And for mesh dev or mesh start, you can pass the value using x-my-graphql-api-token HTTP header.


From Environmental Variable#

MY_API_TOKEN is the name of the environmental variable you have the value.

sources: - name: MyGraphQLApi handler: openapi: source: ./my-schema.json operationHeaders: Authorization: Bearer {env.MY_API_TOKEN}



Advanced cookies handling#

When building a web application, cookies are often used for authentication for security reasons. On the other end, mobile applications tend to use an HTTP header.

This section shows how to configure GraphQL Mesh to accept either and use GraphQL Mesh to set/unset cookies on the login & logout mutations.


Accepting one of the cookies, header, or context value#

We want to accept one of the following:

  • an accessToken cookie
  • an Authorization header
  • an authorization value available in context (e.g. set by a GraphQL auth plugin)

And transmit it to the Rest API as an Authorization header. GraphQL Mesh does not allow dynamic selection in the meshrc.yaml file, but that's fine! We can use a bit of trickery.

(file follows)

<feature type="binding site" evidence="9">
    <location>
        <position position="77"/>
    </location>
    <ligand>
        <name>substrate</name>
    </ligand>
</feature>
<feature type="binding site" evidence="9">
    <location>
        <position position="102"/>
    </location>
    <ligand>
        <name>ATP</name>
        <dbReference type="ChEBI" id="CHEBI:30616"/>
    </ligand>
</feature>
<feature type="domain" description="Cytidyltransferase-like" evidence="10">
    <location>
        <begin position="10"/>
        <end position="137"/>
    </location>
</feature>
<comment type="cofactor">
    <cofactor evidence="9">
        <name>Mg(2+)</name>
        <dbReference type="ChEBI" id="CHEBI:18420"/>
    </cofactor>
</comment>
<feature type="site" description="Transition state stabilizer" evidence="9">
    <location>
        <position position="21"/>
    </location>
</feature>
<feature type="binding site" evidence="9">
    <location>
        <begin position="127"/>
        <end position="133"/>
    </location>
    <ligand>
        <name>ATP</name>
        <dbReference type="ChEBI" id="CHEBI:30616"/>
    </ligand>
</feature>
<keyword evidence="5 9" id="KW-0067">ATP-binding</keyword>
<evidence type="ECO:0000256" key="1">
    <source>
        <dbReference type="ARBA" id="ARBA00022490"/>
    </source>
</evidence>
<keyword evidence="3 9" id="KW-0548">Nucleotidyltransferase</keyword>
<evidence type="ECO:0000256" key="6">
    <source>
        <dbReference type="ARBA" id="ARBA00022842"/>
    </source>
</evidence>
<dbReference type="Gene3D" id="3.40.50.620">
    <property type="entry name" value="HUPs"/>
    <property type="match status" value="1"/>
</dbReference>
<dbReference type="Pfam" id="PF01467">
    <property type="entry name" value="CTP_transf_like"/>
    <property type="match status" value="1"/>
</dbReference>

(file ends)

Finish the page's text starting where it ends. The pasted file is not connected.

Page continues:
sources: - name: Rest handler: openapi: source: ./openapi.yaml baseUrl: "{env.REST_URL}/api/" operationHeaders: Authorization-Header: "{context.headers.authorization}" Authorization-Cookie: Bearer {context.cookies.accessToken} customFetch: ./src/custom-fetch.js

Here in the meshrc.yaml configuration we store the cookie in Authorization-Cookie, and the header in Authorization-Header. To introduce the logic needed to generate the proper Authorization header for the Rest API, we need to implement a customFetch. It will replace the fetch used by GraphQL Mesh to call the Rest API.

const fetch = require('node-fetch') module.exports = (url, args, context) => { // Set Authorization header dynamically to context value, or input cookie, or input header args.headers['authorization'] = context.authorization || args.headers['authorization-cookie'] || args.headers['authorization-header']; // Clean up headers forwarded to the Rest API delete args.headers['authorization-cookie']; delete args.headers['authorization-header']; // Execute the fetch with the new headers return fetch(url, args) }